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Intra-Asia trade in perishable goods is driving the global expansion of containerised reefer shipping, delegates were told at today’s Cool Logistics Asia conference in Hong Kong.
“At 6% expected growth, intra-Asia reefer volumes will increase to around 1.3m teu this year,” said Tsunemichi Mukai, senior vice-president, MOL Liner.
Referring to trade statistics for containerised perishables compiled by Seabury Group, he added: “This is huge, gigantic growth and we are part of it.”
Seabury’s maritime director, Michel Looten, explained that only two trades had seen strong growth this year, while globally the market had been flat.
“Intra-Asia and Latin America-Asia are the only tradelanes to see substantial growth so far this year [up to May], with 6% and 11% respective increases in reefer volumes, compared with overall growth of 1.2%,” said Mr Looten.
Reefer container volumes had never declined – global ocean trade in perishables had doubled since 2000 to 121m tonnes – reflecting the way in which containers had continually taken market share from the conventional reefer shipping sector.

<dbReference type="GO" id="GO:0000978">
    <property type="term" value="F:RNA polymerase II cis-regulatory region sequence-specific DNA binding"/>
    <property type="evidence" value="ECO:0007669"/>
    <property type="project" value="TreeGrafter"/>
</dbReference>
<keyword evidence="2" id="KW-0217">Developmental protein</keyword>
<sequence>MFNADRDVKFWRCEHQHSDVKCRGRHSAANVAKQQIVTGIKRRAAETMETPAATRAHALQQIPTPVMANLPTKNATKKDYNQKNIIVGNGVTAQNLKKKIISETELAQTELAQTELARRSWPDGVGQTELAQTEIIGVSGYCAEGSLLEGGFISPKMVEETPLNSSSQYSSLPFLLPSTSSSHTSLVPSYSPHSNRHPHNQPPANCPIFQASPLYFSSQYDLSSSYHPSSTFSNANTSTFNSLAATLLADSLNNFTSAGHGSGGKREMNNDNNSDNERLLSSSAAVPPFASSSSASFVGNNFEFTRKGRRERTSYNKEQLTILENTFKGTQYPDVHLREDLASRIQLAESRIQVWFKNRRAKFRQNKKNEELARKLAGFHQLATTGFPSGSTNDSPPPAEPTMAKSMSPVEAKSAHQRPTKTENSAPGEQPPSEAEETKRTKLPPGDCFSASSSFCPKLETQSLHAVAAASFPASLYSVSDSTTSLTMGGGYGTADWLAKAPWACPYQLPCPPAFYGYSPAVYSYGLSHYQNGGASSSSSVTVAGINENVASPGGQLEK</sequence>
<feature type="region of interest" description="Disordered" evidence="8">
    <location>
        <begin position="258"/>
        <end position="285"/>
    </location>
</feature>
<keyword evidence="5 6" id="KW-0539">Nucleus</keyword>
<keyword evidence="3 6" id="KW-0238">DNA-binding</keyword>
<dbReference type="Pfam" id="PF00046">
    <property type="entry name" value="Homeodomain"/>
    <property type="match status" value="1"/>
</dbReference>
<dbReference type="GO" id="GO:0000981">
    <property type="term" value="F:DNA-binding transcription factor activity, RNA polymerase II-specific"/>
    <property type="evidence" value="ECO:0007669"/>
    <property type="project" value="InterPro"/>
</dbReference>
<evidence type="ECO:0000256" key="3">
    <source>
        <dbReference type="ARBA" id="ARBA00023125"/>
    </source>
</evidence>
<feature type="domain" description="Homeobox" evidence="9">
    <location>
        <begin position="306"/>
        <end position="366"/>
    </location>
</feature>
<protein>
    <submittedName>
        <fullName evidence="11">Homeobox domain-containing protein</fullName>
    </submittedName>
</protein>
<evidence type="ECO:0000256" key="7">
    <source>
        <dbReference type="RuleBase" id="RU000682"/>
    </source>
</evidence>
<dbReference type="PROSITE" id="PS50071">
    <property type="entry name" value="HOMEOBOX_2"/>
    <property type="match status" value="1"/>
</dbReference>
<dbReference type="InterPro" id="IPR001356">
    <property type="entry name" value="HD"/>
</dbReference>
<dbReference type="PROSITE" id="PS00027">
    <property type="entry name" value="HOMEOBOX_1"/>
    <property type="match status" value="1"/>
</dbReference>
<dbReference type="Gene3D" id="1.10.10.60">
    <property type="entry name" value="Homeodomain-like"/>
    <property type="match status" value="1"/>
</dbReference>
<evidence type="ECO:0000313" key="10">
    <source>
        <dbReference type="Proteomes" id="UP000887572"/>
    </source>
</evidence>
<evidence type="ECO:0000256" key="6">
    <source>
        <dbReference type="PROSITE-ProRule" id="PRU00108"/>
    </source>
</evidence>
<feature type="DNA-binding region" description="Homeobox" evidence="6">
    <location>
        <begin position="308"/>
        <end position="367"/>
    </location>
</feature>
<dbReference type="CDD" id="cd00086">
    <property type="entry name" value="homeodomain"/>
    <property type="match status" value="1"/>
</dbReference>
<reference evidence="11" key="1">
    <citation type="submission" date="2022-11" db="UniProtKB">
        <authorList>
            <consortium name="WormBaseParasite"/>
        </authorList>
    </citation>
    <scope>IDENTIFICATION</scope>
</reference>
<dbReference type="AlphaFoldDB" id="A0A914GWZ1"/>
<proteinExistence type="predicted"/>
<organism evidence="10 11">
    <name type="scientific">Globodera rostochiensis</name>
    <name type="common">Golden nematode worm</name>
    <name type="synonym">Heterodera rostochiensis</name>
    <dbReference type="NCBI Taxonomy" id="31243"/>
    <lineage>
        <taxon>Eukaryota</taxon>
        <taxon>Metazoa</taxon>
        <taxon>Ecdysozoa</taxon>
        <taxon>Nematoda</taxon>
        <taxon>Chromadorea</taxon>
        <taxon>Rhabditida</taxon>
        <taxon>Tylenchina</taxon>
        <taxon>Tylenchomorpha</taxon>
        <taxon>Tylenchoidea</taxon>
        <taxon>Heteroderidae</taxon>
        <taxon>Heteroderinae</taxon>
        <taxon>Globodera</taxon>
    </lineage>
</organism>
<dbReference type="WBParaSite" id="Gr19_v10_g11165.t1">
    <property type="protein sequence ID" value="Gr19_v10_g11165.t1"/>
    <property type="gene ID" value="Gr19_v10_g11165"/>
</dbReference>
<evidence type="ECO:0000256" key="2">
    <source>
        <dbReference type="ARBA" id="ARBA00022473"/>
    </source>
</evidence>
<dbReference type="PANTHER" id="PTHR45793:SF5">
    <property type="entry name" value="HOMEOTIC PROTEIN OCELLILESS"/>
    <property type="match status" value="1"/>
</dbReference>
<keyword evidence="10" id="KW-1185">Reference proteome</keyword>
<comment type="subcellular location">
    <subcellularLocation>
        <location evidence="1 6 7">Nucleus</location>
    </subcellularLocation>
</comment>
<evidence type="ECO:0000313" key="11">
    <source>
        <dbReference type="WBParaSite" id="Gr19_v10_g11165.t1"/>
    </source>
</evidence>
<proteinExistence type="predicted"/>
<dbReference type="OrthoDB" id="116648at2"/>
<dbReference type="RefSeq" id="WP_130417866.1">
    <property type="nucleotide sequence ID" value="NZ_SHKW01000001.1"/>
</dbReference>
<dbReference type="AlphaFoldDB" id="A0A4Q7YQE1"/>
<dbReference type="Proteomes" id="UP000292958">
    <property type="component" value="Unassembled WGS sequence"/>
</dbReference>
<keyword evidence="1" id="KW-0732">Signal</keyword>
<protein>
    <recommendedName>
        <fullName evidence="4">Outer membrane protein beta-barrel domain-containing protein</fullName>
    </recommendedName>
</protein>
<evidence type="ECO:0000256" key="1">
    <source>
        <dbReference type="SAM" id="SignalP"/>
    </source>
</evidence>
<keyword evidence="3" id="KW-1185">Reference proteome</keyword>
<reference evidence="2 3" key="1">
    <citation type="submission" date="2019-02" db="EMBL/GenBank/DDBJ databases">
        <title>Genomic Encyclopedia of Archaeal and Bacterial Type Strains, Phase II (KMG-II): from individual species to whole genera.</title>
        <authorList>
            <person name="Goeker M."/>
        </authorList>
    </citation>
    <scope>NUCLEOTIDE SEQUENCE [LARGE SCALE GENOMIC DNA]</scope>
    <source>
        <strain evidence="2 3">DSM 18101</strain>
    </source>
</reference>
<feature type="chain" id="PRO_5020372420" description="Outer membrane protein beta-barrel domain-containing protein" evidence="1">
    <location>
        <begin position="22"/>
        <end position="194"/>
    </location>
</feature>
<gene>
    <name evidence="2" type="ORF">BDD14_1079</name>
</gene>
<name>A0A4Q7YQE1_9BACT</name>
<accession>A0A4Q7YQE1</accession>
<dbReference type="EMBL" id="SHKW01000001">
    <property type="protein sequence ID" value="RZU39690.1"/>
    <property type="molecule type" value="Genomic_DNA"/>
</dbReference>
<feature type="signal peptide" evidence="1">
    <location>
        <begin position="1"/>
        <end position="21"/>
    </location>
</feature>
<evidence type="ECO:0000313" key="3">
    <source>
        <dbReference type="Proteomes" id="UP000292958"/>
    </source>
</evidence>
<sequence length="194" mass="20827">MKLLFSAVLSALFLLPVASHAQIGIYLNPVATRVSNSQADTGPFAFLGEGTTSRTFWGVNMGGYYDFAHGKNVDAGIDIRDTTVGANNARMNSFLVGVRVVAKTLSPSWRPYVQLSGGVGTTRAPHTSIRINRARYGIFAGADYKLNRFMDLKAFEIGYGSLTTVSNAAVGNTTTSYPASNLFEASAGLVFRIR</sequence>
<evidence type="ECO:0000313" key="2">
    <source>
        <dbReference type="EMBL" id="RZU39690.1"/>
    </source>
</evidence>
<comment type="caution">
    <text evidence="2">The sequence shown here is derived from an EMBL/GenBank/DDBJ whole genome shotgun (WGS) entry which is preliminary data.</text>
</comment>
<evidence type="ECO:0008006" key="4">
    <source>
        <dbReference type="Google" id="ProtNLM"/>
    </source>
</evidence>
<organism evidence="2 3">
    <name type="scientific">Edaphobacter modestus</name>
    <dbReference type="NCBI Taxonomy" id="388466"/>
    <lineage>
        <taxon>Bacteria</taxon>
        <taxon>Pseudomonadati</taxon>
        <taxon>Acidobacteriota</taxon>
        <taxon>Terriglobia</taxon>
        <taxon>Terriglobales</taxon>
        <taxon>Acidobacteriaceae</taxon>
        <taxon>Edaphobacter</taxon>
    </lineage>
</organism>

India is also becoming an important hot-spot for seaborne perishable cargo. Seabury statistics show that India is leading reefer shipping growth in the Middle East and Indian Subcontinent region, with frozen meat the biggest contributor in terms of specific cargo category.
Indian reefer exports increased by 17,000 teu in 2014 – far more than in any other region – and while most of this growth came from trade with Asia-Pacific, India-US and India-Africa traffic grew at a faster rate, albeit from a lower starting base.
MOL’s Mr Mukai calculated that, on intra-Asia trades, approximately 20,000 teu in reefer capacity was shipped every week across the continent.
“With 33% of the world’s population now in Asia – that’s around 2.4bn people – the middle-classes are there and they’re consuming more perishable products,” he said.
Growth forecasts for individual country exports show that perishable cargo originating from Vietnam, the Philippines and Thailand will grow at 10% over the next few years, creating a flood of new opportunities for carriers and other food logistics players operating in south-east Asia.
Meanwhile, China is expected to grow at a more modest 3-4%. Although growth in China has slowed and is now holding steady, it is still a massive factor in perishables trades, according to Mr Looten.
“It’s pretty clear that if you want to be involved with perishables trades, and with significant volumes, you’re going to have work with China – it’s still the most important intra-Asia player in terms of origin and destination,” he said.
Indeed, some 43% of perishables exports within intra-Asia trades originate from China, more than the volumes from the next three top exporters combined.